Hubble watches light echo from mysterious erupting star (composite)
This sequence of pictures from May to December 2002 shows apparent changes in the appearance of the circumstellar dust as different parts are illuminated sequentially. This effect is called a 'light echo'. From the first to last image the apparent diameter of the nebula appears to balloon from 4 to 7 light-years. This creates the illusion that the dust is expanding into space faster than the speed of light. In reality the dust shells are not expanding at all, but it is simply the light from the stellar flash that is sweeping out into the nebula. The different colours in the nebula reflect changes in the colour of the star during its outburst.
The red star at the centre of the eyeball-like feature is an unusual erupting supergiant called V838 Monocerotis, located about 20 000 light-years away in the winter constellation Monoceros (the Unicorn). During its outburst the star brightened to more than 600 000 times our Sun's luminosity.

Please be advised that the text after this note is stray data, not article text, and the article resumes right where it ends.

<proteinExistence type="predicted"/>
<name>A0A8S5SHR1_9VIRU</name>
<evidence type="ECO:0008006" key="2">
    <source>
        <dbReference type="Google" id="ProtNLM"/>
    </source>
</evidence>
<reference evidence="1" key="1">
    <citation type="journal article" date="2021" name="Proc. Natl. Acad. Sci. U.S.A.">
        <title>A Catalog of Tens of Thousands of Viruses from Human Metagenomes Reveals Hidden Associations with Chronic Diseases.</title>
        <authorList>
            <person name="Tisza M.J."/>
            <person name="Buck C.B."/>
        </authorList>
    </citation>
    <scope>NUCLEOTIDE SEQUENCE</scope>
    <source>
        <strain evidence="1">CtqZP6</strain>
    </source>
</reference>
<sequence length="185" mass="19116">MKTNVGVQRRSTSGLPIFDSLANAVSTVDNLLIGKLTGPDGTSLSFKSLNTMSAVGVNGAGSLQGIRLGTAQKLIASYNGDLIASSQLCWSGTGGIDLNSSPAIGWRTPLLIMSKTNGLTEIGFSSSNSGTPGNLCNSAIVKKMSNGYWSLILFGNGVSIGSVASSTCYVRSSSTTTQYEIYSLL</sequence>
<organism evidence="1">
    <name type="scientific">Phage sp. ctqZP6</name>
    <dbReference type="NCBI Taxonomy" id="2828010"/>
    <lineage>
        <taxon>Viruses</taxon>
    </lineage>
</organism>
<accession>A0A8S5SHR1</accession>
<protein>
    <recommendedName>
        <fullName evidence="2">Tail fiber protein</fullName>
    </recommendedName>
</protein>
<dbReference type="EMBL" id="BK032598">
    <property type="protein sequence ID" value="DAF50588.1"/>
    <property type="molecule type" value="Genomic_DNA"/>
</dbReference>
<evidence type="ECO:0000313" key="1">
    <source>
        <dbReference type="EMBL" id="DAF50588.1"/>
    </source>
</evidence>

The circular feature has now expanded to slightly larger than the angular size of Jupiter on the sky. It will continue expanding for several years as reflected light arrives from more distant portions of the nebula. Eventually, once light from behind the nebula begins to arrive, the light echo will create the illusion of contraction, and the echo will disappear by about 2010. The black gaps around the red star are regions of space in which there are holes in the dust. This shows the nebula has a Swiss-cheese structure.